Revocations are serious legal documents, signed and notarized. Lying on a legal document is a felony and can lead to a charge of perjury. If you’re convicted of perjury, you may not work for a government agency. And I know that there are many in the 13th Ward on the government payroll.

More than 2,700 revocations were turned over to the elections board to cancel the signatures on Krupa’s petitions. Chicago Board of Elections officials had never seen such a massive pile of revocations.

“The board has received a few revocations here and there in very rare electoral board cases over the years,” said election board spokesman Jim Allen.

On Fox 32 Chicago’s Flannery Fired Up this morning, Krupa was a guest.

“They had no way of knowing who signed my petition and who didn’t,” he told Mike Flannery. “So they were basically throwing darts in the dark and hoping that they hit. What they got was thousands of people who they coerced into committing perjury and that’s a really big issue and I’m going to take them to task for it.”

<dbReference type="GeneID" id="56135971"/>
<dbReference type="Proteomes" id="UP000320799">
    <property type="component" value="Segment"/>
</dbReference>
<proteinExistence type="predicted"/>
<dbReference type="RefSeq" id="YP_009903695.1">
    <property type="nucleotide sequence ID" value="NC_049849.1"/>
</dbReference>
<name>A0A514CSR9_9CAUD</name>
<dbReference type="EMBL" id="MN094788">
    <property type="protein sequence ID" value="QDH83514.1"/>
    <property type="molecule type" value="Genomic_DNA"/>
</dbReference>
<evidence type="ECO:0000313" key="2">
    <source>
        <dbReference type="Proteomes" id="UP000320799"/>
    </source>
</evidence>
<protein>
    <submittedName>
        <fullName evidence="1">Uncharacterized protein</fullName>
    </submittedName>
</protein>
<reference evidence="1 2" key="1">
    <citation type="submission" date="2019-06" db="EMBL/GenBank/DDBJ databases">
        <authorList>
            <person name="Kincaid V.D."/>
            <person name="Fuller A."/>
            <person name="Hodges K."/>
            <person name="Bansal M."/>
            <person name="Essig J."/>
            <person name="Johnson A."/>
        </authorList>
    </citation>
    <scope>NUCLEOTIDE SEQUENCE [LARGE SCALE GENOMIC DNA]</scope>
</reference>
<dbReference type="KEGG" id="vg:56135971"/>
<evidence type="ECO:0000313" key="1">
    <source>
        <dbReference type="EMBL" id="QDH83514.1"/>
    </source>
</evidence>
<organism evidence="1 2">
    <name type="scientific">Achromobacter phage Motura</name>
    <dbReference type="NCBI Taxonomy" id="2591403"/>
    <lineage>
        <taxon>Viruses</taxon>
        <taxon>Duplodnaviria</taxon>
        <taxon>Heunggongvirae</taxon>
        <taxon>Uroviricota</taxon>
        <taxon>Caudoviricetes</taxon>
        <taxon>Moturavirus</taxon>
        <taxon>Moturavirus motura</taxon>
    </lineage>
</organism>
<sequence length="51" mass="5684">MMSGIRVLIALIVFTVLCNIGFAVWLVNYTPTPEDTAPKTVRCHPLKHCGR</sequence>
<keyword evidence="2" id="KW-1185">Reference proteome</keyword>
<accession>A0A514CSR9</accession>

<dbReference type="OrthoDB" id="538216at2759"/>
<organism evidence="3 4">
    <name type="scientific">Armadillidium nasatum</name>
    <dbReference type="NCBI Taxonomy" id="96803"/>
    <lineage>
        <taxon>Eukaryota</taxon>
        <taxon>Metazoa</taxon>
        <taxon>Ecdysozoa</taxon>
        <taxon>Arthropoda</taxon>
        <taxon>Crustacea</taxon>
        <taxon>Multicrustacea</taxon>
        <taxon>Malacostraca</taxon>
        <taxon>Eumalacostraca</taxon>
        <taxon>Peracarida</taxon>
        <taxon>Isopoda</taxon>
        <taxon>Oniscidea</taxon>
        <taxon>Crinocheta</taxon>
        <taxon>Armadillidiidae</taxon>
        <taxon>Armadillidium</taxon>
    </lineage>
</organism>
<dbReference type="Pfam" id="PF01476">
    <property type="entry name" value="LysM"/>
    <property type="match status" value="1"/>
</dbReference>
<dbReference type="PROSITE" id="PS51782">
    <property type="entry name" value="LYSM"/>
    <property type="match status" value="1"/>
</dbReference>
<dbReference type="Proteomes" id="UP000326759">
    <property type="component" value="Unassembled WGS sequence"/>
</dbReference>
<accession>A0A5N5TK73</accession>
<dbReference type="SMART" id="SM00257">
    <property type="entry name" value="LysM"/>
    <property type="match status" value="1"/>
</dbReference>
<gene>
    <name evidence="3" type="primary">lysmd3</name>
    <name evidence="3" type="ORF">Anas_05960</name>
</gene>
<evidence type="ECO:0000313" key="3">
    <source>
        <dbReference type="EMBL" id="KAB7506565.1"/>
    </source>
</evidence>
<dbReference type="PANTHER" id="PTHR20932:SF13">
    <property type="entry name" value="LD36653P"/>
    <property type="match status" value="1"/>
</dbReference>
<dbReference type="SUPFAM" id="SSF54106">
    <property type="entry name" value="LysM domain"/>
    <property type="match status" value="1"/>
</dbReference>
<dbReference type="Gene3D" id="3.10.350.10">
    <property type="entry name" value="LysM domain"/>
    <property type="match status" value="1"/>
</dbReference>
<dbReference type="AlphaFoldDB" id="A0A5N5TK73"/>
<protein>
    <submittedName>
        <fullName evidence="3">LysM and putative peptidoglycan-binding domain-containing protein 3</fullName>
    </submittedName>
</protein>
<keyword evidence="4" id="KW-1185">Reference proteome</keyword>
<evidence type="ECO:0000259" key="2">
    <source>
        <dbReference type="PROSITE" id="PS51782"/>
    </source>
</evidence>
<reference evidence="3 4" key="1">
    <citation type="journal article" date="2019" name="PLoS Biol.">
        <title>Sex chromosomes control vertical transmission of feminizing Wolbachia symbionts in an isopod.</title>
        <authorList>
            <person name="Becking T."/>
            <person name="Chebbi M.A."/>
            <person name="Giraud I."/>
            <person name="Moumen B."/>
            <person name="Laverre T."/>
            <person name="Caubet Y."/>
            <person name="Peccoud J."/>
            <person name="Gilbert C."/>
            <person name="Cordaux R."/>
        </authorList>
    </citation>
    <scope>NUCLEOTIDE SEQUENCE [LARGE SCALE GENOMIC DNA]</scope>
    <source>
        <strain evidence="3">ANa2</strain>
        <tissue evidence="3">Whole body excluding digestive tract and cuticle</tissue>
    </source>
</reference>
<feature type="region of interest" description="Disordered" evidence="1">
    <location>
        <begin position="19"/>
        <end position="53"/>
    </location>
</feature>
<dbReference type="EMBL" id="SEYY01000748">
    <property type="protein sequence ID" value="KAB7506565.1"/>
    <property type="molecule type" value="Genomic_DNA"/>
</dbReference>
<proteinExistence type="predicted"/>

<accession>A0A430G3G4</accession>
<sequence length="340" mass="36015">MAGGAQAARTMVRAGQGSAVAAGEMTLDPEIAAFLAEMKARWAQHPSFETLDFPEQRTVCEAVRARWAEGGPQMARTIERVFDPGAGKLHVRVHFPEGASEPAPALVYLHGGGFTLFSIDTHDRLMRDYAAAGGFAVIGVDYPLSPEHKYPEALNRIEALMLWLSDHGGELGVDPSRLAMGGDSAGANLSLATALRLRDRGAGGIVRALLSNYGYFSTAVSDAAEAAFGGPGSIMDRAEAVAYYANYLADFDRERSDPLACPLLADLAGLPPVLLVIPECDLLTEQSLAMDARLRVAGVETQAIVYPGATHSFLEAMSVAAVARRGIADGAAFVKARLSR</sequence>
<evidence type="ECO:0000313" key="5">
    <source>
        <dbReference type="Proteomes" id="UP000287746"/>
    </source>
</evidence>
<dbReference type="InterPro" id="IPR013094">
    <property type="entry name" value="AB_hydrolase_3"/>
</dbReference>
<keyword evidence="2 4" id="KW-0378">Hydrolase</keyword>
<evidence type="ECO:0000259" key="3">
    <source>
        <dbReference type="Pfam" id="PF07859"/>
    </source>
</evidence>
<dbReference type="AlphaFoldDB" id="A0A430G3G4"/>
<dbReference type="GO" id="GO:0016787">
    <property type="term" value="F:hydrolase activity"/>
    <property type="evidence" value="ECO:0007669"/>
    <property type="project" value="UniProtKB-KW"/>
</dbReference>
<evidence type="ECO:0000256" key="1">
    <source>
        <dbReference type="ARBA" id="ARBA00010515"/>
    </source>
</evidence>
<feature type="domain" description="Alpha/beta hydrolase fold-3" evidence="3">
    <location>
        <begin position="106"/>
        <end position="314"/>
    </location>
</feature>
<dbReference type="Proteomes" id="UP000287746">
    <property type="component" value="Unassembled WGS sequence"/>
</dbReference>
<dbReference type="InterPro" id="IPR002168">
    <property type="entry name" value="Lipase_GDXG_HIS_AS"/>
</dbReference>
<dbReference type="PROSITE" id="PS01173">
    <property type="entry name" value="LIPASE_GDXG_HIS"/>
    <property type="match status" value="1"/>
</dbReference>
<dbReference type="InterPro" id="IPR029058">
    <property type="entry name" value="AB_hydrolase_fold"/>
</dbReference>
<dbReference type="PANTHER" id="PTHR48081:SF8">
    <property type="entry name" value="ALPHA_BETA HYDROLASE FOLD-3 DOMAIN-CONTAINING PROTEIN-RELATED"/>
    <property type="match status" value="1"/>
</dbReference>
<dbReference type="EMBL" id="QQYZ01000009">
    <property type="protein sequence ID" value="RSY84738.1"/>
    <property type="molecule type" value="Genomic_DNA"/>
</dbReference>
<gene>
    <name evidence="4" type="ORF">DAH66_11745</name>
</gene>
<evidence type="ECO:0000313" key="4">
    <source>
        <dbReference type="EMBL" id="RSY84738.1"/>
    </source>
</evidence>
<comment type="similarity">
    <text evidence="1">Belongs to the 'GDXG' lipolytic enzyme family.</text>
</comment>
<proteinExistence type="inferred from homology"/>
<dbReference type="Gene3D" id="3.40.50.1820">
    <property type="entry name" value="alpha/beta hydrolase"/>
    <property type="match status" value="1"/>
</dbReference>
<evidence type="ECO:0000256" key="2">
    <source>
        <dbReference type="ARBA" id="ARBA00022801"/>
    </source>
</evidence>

Do Vladimir Putin’s goons employ such tactics?

“This is a huge perversion of democracy,” Krupa lamented to Hill.TV. True, very true.

And does Quinn really fear this 19-year-old Trumpkin? Or is his overkill an apocalyptic warning shot such as the one the Galactic Empire used to obliterate Alderaan in the first Star Wars film? Sure, Krupa is a long shot against the Madigan Empire’s candidate, but let’s say he achieves 40 percent of the vote against Quinn? Will more candidates step forward four years from now? Will others challenge Madigan for ward committeeman in 2020? Will the opposition to the Machine become emboldened?

One Democratic state representative-elect refuses to back down on her vow not to vote for Madigan for speaker next year. She is already feeling pressure from unions and other Democratic officials to submit to the Madigan Force.

There is a long tradition of challenging nominating petitions in Illinois. In 1996 Barack Obama forced an incumbent, Alice Palmer, off of the ballot, which allowed him to run unopposed in his first electoral race, a seat in the Illinois Senate.

Yesterday, likely because of the national attention the Kass column received, Quinn dropped his challenge to the Krupa petitions.